Music critics occasionally venture a crack at reviewing WWE music compilations, but they often miss the mark, because you simply cannot just act as if this is some regular compilation CD and assess the songs simply as songs. Not for the most part. But to explain, I need to back up a little bit…
There are different kinds of WWE compilations. The basic type is usually, but not always, entitled “WWE the music volume whatever.” The tracks on them are mostly superstar ring entrance music, which is to say they are essentially hero and villain themes from a TV show soundtrack and ought to be assessed as such. They may be purchased by those who simply like the tunes, but more often they are enjoyed by fans who want to psych themselves up for a workout, or kids who play with wrestling action figures and want to recreate the full experience. Almost all of these are composed and recorded by WWE's in-house music maestro Jim Johnston.
You kids today are damn lucky, by the way. Back when I played with Hasbro's WWF figures, the only way you could get theme music was to join the fan club and they'd send you an 8-minute cassette. Lots of rewinding and fast-forwarding involved. No fun.
Anyway, there's another kind of WWE album, like WWE Aggression, WWE Forceable [sic] Entry, and more recently WWE Wreckless Aggression. These albums feature actual name bands doing either covers of the theme tunes, or new songs inspired by a particular wrestler. If these catch on, they may sometimes be adopted as the new heard-on-TV theme. These albums tend to be the better ones.
But WWE The Music Volume 8 is a mix of both styles — there are themes as heard on TV, and there are covers. Most of the covers flat-out suck this time around, though. Fortunately for the bands, perhaps, the Cd booklet doesn't identify who did which cover. So while I know that Disciple, Collie Budz, and Theory of a Deadman are on this disc, I don't know who did what. They all sound very similar anyway.
If you're going to buy this album, the Wal-Mart version is the only way to go, as it features three bonus tracks, one of which is the best theme song going today, Santino Marella's “La Vittorio e Mia,” an honest to goodness opera-style song in Italian backed by an industrial beat. And unlike many of the other themes that simply repeat themselves after a minute, this is a song with peaks, valleys, and bridges, not a mere verse-chorus-verse construction.
Another of the bonus tracks is the faux-Irish jig used by Hornswoggle, Vince McMahon's illegitimate son who happens to be a Leprechaun (just go with it). It's amusing. Bonus track #3 is a lame cover of Ashley Massaro's theme, which was passable nu-metal before, and is now a lackluster dance mix by someone who sounds drugged.
So how about the rest?
There's a distinct '80s pop hint to both Kofi Kingston's “S.O.S.” (imagine if reggaeton were produced for an '80s MTV audience), and Beth Phoenix's “Glamazon,” which sounds like an instrumental version of Kim Wilde's cover of “You keep Me Hangin' On.” A new ECW theme called “Don't Question My Heart” is a blatant and horrible rip-off of Metallica's “Sanitarium.” Candice Michelle, in keeping with her transition from Playmate to ass-kicker, gets her heavy come-on song remixed with annoying stutters and a DJ yelling, while Shelton Benjamin's “Ain't No Stoppin' me Now” has been slowed down and sounds less enthusiastic.”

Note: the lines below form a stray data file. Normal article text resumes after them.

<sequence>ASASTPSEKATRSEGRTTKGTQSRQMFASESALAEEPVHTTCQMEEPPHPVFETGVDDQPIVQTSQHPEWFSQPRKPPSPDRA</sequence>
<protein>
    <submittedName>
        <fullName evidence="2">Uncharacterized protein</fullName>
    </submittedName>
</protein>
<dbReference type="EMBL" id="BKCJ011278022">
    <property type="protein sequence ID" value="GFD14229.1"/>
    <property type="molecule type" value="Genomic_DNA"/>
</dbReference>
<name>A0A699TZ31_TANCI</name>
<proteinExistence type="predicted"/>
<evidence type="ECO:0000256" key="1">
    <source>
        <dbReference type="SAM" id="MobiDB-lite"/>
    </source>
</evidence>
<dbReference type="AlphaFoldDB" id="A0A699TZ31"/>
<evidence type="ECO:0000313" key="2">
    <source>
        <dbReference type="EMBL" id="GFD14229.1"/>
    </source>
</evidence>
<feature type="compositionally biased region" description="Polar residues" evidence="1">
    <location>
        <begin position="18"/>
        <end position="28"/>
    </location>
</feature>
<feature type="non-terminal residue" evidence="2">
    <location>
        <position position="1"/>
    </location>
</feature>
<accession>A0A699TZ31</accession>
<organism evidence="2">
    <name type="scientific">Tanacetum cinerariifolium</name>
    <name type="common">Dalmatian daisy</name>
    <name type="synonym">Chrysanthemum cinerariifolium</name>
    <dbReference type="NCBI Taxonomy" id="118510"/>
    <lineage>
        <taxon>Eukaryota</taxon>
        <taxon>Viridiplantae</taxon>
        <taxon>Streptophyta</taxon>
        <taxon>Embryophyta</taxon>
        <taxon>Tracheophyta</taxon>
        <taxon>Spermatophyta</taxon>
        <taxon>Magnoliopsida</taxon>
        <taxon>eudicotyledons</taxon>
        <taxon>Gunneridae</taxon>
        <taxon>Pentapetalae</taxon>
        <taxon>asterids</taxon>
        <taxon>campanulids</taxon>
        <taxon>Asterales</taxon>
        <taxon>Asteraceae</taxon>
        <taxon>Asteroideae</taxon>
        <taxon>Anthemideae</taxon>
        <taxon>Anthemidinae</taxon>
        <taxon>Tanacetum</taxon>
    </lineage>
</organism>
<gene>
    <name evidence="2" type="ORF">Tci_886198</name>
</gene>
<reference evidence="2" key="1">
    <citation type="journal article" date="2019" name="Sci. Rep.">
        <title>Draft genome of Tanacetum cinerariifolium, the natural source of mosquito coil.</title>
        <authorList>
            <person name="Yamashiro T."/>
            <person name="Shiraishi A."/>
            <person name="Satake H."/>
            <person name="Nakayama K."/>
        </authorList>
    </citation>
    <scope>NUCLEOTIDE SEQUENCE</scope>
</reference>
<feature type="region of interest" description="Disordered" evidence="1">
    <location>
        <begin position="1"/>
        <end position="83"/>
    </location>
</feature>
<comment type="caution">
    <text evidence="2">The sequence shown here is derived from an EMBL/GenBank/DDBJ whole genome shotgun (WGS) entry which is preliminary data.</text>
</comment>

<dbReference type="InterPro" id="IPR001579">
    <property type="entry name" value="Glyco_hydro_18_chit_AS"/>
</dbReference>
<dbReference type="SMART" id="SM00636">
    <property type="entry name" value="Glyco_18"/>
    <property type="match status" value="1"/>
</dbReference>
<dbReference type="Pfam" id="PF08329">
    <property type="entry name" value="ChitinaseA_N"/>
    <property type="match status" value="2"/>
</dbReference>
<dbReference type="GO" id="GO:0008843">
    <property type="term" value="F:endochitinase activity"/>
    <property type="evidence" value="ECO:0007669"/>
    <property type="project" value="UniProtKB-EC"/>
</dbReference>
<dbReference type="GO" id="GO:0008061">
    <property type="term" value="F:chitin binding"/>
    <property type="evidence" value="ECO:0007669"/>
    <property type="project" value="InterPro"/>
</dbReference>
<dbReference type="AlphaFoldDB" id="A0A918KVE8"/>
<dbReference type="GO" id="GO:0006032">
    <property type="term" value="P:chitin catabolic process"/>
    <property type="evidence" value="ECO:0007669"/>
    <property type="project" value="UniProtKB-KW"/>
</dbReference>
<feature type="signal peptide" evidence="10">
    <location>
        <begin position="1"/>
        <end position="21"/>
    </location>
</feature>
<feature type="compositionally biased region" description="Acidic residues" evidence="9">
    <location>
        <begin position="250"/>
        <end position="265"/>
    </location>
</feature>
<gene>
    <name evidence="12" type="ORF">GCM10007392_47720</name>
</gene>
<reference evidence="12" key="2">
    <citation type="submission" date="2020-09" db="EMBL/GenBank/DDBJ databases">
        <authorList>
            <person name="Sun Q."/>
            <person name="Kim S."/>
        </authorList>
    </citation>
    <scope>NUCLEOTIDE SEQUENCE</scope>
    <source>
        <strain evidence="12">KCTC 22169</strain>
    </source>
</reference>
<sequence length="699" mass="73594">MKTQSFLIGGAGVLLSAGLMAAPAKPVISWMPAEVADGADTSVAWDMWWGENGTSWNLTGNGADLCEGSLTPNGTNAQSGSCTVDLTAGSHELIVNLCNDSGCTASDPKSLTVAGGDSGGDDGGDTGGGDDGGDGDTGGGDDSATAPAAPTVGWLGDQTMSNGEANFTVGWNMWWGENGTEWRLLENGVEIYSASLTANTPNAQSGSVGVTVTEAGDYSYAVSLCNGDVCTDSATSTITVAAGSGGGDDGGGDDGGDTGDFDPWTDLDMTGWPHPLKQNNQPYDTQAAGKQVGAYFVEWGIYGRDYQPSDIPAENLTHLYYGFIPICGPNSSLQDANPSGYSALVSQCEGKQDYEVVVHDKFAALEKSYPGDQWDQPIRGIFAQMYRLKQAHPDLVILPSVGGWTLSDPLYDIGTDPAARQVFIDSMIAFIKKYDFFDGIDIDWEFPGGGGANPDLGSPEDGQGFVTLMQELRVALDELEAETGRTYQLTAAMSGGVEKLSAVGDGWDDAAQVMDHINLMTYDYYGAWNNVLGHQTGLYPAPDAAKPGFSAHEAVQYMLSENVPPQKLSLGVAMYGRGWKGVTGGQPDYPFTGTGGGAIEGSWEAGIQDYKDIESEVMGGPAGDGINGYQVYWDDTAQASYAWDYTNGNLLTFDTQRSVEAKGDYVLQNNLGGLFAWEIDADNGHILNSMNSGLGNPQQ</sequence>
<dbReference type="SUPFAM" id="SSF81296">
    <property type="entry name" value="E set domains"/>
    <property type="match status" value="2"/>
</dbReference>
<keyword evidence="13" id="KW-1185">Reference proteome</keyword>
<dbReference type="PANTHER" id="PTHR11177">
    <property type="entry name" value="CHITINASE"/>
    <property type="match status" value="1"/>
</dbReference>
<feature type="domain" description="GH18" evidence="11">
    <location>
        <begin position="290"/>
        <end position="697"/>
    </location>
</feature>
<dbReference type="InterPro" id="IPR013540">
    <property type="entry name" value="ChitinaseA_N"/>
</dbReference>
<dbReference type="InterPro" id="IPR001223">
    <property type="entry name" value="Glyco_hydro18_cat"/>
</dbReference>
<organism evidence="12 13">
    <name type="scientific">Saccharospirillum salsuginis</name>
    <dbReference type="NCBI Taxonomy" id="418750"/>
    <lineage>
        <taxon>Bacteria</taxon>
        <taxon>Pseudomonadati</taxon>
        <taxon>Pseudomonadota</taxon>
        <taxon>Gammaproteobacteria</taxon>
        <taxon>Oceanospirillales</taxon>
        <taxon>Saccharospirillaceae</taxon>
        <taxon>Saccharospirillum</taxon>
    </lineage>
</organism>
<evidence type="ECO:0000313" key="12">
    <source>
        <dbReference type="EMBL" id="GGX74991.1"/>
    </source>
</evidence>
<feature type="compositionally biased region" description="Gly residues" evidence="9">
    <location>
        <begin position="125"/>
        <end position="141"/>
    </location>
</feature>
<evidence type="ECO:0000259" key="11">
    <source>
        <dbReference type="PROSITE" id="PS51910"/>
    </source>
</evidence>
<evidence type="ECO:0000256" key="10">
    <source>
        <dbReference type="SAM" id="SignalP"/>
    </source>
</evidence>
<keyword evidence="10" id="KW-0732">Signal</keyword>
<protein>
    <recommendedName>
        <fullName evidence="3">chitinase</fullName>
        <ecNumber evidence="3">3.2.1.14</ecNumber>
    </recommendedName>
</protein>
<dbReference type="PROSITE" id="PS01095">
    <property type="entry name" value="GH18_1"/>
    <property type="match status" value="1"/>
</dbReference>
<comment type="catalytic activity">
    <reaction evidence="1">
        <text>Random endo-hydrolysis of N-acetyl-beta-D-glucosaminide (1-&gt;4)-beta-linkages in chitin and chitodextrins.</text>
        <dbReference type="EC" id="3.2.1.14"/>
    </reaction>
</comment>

For the Wreckless Intent CD, WWE managed some excellent timing by hiring 3-6 Mafia to record a theme for Mark Henry right before they won the Oscar for best song. So why get a new hip-hop band to do a new, inferior song? Passable covers include harder versions of the entrance tunes for Vince McMahon, Chris Jericho, and Mr. Kennedy. Kennedy previously had his entrance tune available only as a bonus track on a compilation of previously released material, so it's good to get this, but it does rather sadly leave out his signature “KENNEDYYYY!” exclamation at the beginning.
Edge-heads Hawkins and Ryder get a fairly generic metal tune, while John morrison, whose gimmick is based on Jim Morrison, gets a song that sounds like…Jimi Hendrix??? Jesse N Festus' “Biscuits and Gravy” is old-school WWE theme all the way.
Which leaves Jillian Hall's “Sliced Bread.” Non-fans will not understand this one at all: Hall's gimmick is that she thinks she's a great singer but very plainly isn't. There was a theory that the whole idea came up as a way of mocking Hulk Hogan's daughter Brooke, but Hall's more blatant inspiration is Britney Spears — an exaggeratedly bad Britney Spears to the nth degree. So the song is funny if you're in on the joke, possibly unlistenable otherwise.
So all in all, this is a comedown from Wreckless Intent, but a step-up from the download-only WWE The Music Volume 7, which was mostly generic themes from boring guys like Bobby Lashley and the short-lived Marcus Cor Von.
The Santino track is worth the money…but I don;t think you can buy it separately. As Ron Simmons would say: “DAMN!”